This study was approved by the Ethics Committee of Sichuan Provincial Orthopedics Hospital, and written informed consent was obtained. From April 2018 to December 2019, 25 patients and 25 healthy volunteers were enrolled in this observational study. Patients were enrolled from those who chose to receive nonsurgical treatment with integrated TCM in our hospital. Diagnostic criteria of sciatica was set according to the guidelines of the North American Spine Society : (1) a history of pain in the distribution of sciatic nerve, (2) a positive Lasegue’s sign, and (3) had findings on magnetic resonance imaging of lumbar disc herniation at the L4/5 level or L5/S1 level with compression of the corresponding nerve root. The patient inclusion criteria were as follows: (1) aged between 18 and 60 years, (2) had sciatica secondary to single-level lumbar disc herniation at the L4/5 level or L5/S1 level, and (3) had no medication history within 3 months before the appointment. The exclusion criteria were as follows: (1) concomitant cauda equina syndrome, other neuropathy, other spinal diseases, infection, rheumatism, cardiovascular disease, metabolic disease, hematopoietic diseases, dementia, consciousness disturbance, or mental illness; (2) a history of surgery, congenital disease, tuberculosis, or tumors; (3) pregnancy or lactation; and (4) other medical conditions that might affect gene expression in peripheral blood. Healthy volunteers were recruited as healthy controls. All patients underwent standard integrated TCM treatment for sciatica according to our medical protocol, including electric acupuncture, massage, moxibustion, and Chinese medicine fumigation for waist circumference. The pain intensity score on the visual analogue scale (VAS, ranging from 0 to 10, with higher scores indicating greater pain intensity) was recorded.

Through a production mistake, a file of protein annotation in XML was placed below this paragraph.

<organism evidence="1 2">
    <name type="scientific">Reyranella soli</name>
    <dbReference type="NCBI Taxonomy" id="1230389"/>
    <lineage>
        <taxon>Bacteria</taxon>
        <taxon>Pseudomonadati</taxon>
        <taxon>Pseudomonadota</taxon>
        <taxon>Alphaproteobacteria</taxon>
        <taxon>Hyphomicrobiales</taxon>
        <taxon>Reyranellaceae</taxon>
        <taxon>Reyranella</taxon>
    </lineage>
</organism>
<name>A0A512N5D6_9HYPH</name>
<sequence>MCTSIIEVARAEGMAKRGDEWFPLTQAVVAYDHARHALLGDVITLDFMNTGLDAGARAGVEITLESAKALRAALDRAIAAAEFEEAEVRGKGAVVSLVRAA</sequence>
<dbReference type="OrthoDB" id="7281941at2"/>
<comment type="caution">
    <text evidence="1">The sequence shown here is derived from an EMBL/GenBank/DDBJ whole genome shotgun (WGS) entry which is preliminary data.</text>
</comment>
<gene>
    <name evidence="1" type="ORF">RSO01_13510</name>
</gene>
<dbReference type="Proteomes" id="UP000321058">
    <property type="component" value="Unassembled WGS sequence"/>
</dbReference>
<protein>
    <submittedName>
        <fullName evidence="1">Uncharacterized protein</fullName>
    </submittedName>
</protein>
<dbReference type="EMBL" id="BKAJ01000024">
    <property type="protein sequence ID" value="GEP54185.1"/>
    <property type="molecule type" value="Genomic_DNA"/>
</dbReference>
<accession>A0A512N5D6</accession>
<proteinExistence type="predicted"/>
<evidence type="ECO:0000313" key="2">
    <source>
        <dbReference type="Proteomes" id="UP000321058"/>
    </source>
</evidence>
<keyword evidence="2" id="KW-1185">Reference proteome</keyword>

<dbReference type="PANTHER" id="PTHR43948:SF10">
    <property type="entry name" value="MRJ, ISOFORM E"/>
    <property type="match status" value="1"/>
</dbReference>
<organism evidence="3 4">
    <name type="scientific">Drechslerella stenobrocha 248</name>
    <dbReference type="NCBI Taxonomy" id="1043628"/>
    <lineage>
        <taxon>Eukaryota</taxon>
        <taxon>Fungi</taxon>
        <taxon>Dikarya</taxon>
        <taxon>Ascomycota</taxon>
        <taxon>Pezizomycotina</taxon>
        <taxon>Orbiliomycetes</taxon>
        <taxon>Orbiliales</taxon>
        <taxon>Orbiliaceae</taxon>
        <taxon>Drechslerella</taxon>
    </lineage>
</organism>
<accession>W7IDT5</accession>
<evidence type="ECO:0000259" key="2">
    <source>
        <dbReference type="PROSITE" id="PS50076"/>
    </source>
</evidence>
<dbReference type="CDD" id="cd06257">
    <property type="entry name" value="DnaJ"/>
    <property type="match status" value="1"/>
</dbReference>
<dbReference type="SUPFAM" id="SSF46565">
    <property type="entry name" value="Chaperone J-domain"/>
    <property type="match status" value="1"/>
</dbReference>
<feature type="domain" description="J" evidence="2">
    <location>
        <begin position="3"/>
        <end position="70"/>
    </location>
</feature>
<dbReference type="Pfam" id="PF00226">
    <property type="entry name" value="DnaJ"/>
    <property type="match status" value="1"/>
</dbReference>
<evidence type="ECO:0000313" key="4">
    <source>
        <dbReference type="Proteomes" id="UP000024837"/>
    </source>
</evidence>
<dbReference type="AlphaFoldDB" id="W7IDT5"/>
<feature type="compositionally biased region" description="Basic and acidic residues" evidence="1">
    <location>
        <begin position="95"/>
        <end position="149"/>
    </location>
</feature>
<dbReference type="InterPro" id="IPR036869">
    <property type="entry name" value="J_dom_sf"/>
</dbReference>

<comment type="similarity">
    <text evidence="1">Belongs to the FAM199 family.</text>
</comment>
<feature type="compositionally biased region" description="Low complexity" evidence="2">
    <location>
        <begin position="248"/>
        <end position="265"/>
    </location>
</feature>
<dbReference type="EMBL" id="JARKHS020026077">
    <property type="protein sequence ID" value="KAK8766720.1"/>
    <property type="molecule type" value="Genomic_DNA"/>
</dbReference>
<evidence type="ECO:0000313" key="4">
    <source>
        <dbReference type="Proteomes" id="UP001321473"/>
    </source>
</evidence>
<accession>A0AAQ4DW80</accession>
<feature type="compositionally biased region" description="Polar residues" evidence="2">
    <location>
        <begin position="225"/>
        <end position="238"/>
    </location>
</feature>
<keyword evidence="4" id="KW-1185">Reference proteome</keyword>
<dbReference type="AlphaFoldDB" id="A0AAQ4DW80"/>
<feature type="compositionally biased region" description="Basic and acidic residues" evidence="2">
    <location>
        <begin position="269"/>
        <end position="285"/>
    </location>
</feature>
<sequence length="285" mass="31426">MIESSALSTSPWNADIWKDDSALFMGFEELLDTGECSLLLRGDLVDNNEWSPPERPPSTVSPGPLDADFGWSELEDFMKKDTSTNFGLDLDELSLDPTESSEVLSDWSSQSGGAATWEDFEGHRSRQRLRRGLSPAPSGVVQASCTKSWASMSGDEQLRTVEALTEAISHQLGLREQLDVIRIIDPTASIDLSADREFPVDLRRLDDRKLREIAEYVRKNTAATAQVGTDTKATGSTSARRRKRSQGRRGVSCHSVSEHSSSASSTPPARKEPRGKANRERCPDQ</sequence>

Peripheral blood collection, RNA extraction, and microarray analysis
Peripheral blood was collected and frozen in PAXgene tubes, and then, total RNA was extracted and purified using the PAXgeneTM Blood RNA Kit (Qiagen, Germany). An Agilent SurePrint G3 Microarray (8 × 60 K) was used for the microarray experiment, which was performed by Shanghai Biotech Co. (Shanghai, China). These procedures were described in our previous study .
Differentially expressed genes (DEGs)
Two groups of DEGs were identified: DEGs in the peripheral blood of patients with sciatica and healthy controls (DEGs-baseline) and DEGs in the peripheral blood of patients with sciatica after integrated TCM treatment compared with those at baseline (DEGs-TCM).
Data from the chip scan were log2 normalized for comparative analyses. Unrecognized probes were discarded. We deleted unrecognized probes. The average value of the data from the probes corresponding to the same gene was used for analysis. Genes with an absolute fold change (FC) of ≥ 1.5 were identified as DEGs, and the FC data were filtered by t tests (P < 0.05). Gene expression data sets are accessible on the Gene Expression Omnibus (GEO) database (http://www.ncbi.nlm.nih.gov/geo) under the number GSE150408 and GSE124272.
Enrichment analysis of DEGs-baseline
Enrichment analysis was performed with the web-based portal Metascape , which included Gene Ontology (GO) analysis of biological processes (BP), cellular components (CC), and molecular functions (MF), and Kyoto Encyclopedia of Genes and Genomes (KEGG) pathway analysis.
Protein–protein interaction (PPI) network
To identify key genes in the dysregulation of gene expression in the peripheral blood of patients at baseline and in healthy controls, we used the STRING database to construct the PPI network of DEGs-baseline with a combined score > 0.4. Cytoscape software (V3.6.1) was used to visualize the PPI network. Disconnected nodes were excluded, the degree of centrality of the DEGs-baseline was calculated, and a submodule was clustered, as we previously described .
Quantitative real-time quantitative PCR (qRT-PCR) and statistical analysis
qRT-PCR was performed to measure the expression levels of DEGs using the 2-ΔΔCq method. β-Actin was used as the normalization control for mRNA. The design and synthesis of the primers and the qRT-PCR procedure were described previously . The primers are listed in Additional file 1. Significant differences in expression levels were determined using t test with a P value < 0.05. Statistical analysis was performed and visualized as we previously described .
Patients and leg-pain scores